Competing visions of Sudan’s future are coming to a head with the democratic aspirations of millions hanging in the balance.
Farmer-herder conflict is taking its toll on productivity in northern Nigeria. Efforts to solve this problem must include all stakeholders and take into account their concerns.
Shari’a, most certainly, is not just a tool of violent radicals with a particular set of ideas about sexual morality and gender relations.
The atrocities and motivation of bandits have assumed insurgent-type criminality. But the Nigerian government is reluctant to label them terrorists or insurgents.
The AU’s choice of Olusegun Obasanjo as chief mediator raises even more questions about its partiality in Ethiopian conflict.
The Democratic Alliance posters were not a bolt from the blue. They were consistent with messages the party’s current leadership has been sending out for some time.
President Alpha Condé’s pursuit of mining interests during the Ebola crisis may have foreshadowed his demise as he tightened his grip over power and plundered the state’s wealth.
Findings show that in the face of marginalisation and social exclusion, youth in gangs think that they have no options except violence to prove that they are ‘real’ men in their communities.
The judge responsible for authorising the covert monitoring of communications has found that claims by journalists that they were being spied on were credible.
Critics have said that ranching is environmentally unsustainable because it results in land degradation. There are other reasons it’s not the solution.
Exploring many contemporary cases of radical behaviour showed they had one thing in common: how the risk of radicalisation may be linked to fractured relationships.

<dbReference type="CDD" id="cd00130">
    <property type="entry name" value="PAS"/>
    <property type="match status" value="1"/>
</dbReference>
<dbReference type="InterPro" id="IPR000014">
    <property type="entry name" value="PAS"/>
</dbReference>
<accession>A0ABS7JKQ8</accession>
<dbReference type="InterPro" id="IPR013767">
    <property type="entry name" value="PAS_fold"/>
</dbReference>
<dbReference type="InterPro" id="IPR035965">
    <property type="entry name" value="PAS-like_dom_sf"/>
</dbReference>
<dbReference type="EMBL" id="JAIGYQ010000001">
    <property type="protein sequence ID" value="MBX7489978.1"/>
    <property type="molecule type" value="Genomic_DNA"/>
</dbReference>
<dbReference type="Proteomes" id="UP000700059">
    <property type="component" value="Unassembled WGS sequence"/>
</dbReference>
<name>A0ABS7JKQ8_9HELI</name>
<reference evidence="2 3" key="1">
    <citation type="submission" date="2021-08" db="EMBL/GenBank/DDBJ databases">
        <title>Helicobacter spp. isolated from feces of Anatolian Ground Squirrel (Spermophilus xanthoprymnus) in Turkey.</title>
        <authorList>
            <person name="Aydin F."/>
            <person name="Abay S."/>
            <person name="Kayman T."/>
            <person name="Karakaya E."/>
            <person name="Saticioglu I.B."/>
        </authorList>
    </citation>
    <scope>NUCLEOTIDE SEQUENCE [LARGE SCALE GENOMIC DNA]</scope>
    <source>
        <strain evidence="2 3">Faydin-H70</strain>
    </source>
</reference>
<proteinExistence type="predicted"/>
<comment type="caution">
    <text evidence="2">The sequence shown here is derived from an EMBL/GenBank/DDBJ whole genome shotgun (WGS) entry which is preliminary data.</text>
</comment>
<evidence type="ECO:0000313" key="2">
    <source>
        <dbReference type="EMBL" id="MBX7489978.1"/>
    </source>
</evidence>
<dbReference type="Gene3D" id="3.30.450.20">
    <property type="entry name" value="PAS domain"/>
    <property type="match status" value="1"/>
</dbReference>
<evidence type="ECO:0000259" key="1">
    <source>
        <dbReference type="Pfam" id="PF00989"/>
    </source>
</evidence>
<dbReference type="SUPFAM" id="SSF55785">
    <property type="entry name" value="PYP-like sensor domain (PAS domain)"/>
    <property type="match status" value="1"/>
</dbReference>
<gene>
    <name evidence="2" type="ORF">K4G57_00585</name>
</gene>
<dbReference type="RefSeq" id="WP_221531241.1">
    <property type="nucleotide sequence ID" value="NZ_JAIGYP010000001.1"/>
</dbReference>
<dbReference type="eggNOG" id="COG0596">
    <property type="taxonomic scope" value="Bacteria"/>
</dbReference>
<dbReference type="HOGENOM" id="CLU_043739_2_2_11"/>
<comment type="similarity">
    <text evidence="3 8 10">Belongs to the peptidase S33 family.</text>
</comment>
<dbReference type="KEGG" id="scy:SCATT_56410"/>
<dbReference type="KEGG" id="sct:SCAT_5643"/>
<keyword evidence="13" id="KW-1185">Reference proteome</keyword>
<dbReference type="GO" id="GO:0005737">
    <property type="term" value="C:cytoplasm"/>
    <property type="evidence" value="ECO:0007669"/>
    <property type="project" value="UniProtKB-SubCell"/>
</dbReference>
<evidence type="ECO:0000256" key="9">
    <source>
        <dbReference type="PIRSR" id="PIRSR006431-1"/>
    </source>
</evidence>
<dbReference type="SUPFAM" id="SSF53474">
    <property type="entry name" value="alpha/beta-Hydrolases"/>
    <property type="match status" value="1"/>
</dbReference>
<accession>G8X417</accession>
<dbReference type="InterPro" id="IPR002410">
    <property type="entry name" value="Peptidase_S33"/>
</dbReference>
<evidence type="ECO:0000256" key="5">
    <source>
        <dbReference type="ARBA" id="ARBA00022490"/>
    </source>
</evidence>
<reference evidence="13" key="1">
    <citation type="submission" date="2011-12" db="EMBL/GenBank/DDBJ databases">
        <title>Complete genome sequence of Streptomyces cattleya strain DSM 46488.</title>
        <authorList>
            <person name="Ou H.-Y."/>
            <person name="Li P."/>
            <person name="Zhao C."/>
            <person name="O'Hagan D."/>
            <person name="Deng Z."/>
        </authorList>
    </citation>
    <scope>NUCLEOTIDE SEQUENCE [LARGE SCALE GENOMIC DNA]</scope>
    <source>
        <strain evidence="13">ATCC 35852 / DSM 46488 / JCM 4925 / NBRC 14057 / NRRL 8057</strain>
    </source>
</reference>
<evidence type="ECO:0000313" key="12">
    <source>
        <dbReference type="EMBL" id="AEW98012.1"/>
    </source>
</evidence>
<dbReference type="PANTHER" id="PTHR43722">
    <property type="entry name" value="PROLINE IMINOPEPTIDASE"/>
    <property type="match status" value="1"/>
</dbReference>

Constitutional amendments sought to make it easy for Kenyatta and Odinga to craft a broad tribal coalition against the deputy president.
In principle, most conflicts end with peace negotiations. In the Ethiopian situation, it is a matter of when, not if.
The optimism Angolan president João Lourenço’s election generated four years ago has dwindled as electoral promise after another have failed to materialise.
The extent of democracy capture varies markedly between countries. It’s much higher in states such as Zimbabwe, where the government has never changed hands.
Resolving jihadist conflicts in the Sahel requires treating jihadists not as terrorists only but also as political actors who seek to provide an alternative form of governance to the status quo.
In the last decade, Morocco exploited the lethargy of Algeria’s diplomacy and the paralysis of the political system to advance its interests, often to the detriment of Algeria
The democratic transition in 1994 was the result of an ‘elite pact’ that changed the country’s politics, but did little to undermine the foundations of white economic power.
Only an emphasis on civilian aspects of rule, such as education and health, can shield the state from rebellions that challenge state power in the future.
Chieftaincy conflicts in northern Ghana have hindered development in the country.